The Rabbit Warren

PRE-RAPHAELITE (founded 1848) Biography

The Rabbit Warren (England, c.1858)

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Oil on canvas
Signed J. W. Oakes; inscribed on the return edge of the canvas July 19 to 28, 2 long, 2 ½, 5 ½, Sept, 14 ½, 28-5/4, 29-1, 30-1/2, Oct, 8-1/2, 9-1, 10-1/2, Nov?, 12-1, Dec ?, 5-1/4.


48.60cm high
63.80cm wide
(19.13 inches high)
(25.12 inches wide)
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Art Journal, 1858, page 170
Saturday Review, 15 May 1858, page 504
John Ruskin, Notes on some of the Principal Pictures Exhibited in the Rooms of the Royal Academy, number IV, 1858. Reprinted in: O T Cook & A D O Wedderburn, The Works of John Ruskin, George Allen, London 1904, volume XIV, page 169

Exhibition History

London, Royal Academy, 1858, number 526
London, Royal Academy, 1888, number 944

Description / Expertise

This work is a quintessential Liverpool School painting in its sensitive atmospheric rendering of a very ordinary scene. The bisection of the canvas by an almost unbroken horizon line and the lack of ‘incident’ in the foreground are just two instances of the way in which it overturns Victorian conventions of landscape painting and attains real originality. Yet its sheer quality made it acceptable to its Victorian audience. This work was exhibited in the year Oakes resigned his membership of the Liverpool Academy. In 1859, the following year, he moved to London to pursue a successful career there. It is probable that the enthusiastic reception of this painting was a factor in his decision.

The work was probably painted in the Wirral, Oakes’s favourite painting ground in his Liverpool days. Marillier wrote:

His first nature studies were made along the sand dunes and flat beaches of the Wallasey Peninsula, where his constant preoccupation caused him to pass as a harmless lunatic. He made numerous sketches of such scenes with rabbit warrens, etc., and also of fruit and flowers.(1)

By the time Oakes painted The Warren he combined this intimate knowledge of nature with a Pre-Raphaelite technique. The inscriptions along the edge of the canvas are witness to the hours he spent at the scene painting it.

When The Warren was exhibited at the Royal Academy, Oakes received high praise from the critics of the most prestigious papers. The Athenaeum did not mention the work specifically but placed Oakes among the artists who ‘stand this year very high’.(2) The Art Journal stated: ‘The subject is sufficiently meagre - a mere sandy bank, broken and overgrown with speargrass and such weeds as find sustenance in sand: over this low crest we behold the sea, - and this is the story, but it is really made out with unimpeachable honesty’(3) and the Saturday Review wrote: ‘Mr. Oakes this year has as much gentleness as Mr. Creswick, with an incomparably closer and fuller aim after truth. ‘The Warren’ is singular as an example of a picture painted wholly in clear, pallid light. There is scarcely any body of shade in it... The sea - one knows not whether to call it rather grey-green or blue, vanishing into the white sky at the horizon line, is beautifully expressed.’(4) Even Ruskin, notoriously critical, found it 'exquisitely painted in the flowery centre'.(5) Although Oakes’s style changed, this work continued to represent his art at its best, and was included in the Academy Summer Exhibition following his death as a memorial tribute.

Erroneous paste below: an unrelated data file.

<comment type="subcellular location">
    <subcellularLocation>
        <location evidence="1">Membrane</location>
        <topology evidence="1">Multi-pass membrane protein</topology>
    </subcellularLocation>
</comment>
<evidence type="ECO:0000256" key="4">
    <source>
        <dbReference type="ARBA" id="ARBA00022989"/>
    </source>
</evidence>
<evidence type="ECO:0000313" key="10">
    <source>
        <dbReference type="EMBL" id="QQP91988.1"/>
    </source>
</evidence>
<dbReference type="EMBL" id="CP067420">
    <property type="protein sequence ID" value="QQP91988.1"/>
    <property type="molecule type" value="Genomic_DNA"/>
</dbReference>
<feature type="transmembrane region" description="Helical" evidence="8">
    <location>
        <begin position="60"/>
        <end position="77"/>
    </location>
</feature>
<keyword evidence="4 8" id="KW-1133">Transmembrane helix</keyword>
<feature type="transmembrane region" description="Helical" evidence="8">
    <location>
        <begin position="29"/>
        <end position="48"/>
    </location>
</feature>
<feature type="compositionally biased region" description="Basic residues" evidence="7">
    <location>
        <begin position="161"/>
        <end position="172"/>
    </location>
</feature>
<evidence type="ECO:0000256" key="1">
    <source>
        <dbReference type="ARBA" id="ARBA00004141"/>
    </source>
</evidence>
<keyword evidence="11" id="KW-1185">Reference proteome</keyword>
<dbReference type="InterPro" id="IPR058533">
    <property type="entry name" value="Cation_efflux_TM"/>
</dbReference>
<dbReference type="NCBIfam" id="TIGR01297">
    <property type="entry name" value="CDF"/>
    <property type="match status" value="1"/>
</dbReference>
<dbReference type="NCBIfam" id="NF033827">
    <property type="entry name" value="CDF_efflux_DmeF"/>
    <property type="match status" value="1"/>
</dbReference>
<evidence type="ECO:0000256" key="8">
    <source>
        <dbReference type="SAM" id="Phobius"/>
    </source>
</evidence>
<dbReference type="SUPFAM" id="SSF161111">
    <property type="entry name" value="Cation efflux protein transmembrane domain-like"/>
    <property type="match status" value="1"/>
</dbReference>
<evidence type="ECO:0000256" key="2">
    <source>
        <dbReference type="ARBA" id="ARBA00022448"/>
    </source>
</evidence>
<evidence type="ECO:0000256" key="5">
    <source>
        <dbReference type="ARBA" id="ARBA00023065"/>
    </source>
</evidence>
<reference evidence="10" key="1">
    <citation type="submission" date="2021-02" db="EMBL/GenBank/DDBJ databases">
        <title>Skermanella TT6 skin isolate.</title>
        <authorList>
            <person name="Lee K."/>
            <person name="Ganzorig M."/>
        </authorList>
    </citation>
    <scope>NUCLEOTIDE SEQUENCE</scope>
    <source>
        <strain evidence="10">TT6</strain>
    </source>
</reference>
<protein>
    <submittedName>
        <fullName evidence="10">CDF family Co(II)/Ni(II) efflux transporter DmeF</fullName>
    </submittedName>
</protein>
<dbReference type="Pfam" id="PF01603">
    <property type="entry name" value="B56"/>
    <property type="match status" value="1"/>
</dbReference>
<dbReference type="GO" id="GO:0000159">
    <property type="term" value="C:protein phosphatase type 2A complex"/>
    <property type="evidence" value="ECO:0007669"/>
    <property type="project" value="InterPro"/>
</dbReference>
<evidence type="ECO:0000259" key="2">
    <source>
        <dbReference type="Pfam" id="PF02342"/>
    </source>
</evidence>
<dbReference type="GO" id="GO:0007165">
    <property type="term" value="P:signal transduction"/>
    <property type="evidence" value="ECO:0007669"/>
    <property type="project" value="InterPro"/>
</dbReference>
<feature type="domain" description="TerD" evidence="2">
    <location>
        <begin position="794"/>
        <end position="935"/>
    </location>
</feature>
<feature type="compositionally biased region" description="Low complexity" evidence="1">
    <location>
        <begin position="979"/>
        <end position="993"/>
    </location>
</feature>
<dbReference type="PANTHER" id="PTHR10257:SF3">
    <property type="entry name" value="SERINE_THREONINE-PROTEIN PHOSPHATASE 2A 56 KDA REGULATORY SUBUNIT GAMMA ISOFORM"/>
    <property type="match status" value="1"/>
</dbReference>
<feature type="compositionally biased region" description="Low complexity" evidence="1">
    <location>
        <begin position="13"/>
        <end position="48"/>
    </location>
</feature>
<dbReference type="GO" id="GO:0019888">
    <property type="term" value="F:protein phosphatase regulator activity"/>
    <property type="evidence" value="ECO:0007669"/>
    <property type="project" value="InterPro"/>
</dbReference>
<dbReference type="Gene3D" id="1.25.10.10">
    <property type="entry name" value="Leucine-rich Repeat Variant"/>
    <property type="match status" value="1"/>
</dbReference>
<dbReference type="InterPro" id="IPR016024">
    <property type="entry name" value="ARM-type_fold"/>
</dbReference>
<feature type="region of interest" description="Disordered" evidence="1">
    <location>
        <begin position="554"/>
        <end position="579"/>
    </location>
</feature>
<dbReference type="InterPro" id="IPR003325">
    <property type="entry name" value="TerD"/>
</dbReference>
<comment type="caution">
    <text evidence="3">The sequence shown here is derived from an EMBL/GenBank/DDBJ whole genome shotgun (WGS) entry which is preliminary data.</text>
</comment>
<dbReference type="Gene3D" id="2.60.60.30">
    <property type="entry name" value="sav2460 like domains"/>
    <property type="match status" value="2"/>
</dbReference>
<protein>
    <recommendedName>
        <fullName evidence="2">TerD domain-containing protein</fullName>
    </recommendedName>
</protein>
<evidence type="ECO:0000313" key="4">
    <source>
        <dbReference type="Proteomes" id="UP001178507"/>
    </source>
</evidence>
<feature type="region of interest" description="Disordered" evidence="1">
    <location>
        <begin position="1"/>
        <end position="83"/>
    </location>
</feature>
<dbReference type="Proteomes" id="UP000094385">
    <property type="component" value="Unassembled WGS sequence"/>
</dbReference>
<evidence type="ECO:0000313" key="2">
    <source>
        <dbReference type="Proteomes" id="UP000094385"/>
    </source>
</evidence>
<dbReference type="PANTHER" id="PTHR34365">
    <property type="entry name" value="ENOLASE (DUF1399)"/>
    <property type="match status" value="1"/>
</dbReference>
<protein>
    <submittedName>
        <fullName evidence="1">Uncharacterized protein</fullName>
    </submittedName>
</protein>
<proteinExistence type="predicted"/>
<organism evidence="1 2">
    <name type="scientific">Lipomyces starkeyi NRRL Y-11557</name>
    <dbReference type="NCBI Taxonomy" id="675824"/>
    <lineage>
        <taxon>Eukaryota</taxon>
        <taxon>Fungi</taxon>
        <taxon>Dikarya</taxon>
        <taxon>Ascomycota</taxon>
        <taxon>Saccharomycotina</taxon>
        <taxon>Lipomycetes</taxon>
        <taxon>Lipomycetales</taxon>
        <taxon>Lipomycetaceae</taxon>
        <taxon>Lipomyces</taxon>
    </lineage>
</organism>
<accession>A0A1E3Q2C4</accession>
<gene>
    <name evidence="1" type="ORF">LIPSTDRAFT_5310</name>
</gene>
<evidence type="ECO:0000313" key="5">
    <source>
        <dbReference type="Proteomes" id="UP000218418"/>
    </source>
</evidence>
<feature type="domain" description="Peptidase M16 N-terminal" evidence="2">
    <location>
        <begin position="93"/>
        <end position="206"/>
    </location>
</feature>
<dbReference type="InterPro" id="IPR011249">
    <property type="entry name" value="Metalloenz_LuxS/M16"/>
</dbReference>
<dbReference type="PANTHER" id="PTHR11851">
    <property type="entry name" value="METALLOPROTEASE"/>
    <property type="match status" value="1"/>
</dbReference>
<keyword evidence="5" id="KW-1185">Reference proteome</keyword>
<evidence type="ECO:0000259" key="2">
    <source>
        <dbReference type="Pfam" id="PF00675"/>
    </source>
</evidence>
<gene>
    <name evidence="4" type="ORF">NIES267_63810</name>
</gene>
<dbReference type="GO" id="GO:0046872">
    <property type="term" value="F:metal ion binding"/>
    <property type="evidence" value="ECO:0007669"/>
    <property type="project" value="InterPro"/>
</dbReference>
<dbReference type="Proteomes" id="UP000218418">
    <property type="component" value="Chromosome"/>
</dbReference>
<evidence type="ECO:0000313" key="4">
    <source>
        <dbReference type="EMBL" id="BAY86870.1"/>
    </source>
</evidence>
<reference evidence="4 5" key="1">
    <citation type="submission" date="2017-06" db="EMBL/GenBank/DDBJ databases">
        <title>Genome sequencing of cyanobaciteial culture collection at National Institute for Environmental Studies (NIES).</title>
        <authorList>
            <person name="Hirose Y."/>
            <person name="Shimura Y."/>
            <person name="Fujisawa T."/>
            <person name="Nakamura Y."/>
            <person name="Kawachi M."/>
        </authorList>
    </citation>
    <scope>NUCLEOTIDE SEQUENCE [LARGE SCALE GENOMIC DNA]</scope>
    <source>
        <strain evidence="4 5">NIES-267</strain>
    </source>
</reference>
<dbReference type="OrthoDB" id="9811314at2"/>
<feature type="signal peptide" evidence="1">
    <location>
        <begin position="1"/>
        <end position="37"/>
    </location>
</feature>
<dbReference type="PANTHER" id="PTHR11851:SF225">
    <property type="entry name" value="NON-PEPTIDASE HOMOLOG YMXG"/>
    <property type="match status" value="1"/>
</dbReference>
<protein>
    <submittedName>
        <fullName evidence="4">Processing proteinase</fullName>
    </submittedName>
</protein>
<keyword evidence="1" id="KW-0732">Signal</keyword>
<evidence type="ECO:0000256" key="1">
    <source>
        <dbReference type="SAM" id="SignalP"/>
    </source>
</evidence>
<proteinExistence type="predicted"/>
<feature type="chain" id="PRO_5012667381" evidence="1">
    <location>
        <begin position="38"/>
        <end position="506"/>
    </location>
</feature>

John Wright Oakes was a Liverpool School artist who moved to London and had considerable success there as a landscape painter. His works are to be found in several British public collections including the Victoria and Albert Museum and the Glasgow Art Gallery and Museum.

Oakes exhibited at the Liverpool Academy from 1839, was elected Associate in 1847 (the year he began to exhibit in London) and acted as secretary between 1853 and 1855. By this time his landscapes were Pre-Raphaelite in style. In 1862 William Michael Rossetti included him with John William Inchbold, George Price Boyce, John Brett and William Davis in a list of Pre-Raphaelite landscape painters.(6) In the late 1850’s Oakes’s Royal Academy exhibits received favourable reviews, including praise from Ruskin in Academy Notes. As a result Oakes moved to London in 1859, where he joined the private Pre-Raphaelite exhibiting society, the Hogarth Club. The Pre-Raphaelite style became unfashionable in the 1860’s and Oakes’s later works are closer in style to those of Benjamin Williams Leader or Vicat Cole.

Oakes was elected associate of the Royal Institute of Painters in Watercolours in 1874 although he only exhibited a handful of works there, and was made Associate of the Royal Academy in 1876 and honorary Royal Scottish Academician in 1883. His early works were painted in the Liverpool region, North Wales and Cheshire, but after 1860 he sought subjects further a field and painted throughout England, in Scotland, and made at least one visit to Switzerland. His obituary in the Magazine of Art,(7) described him as ‘one of our most distinguished landscape painters’. The fullest account of his art is in H.C. Marillier’s book on the Liverpool School, published in 1904.

1. H C Marillier, The Liverpool School of Painters, John Murray, London 1904, page 182
2. Athenaeum, number 1593, May 8th 1858, page 598
3. Art Journal, 1858, page 170
4. Saturday Review, 15 May 1858, page 504
5. John Ruskin, Notes on some of the Principal Pictures Exhibited in the Rooms of the Royal Academy, number IV, 1858.
6. In a critical notice reprinted in William Michael Rossetti, Fine Art Chiefly Contemporary (Macmillan, London, 1867) page 160
7. Magazine of Art, Chronicle of Art, August 1887, page xliii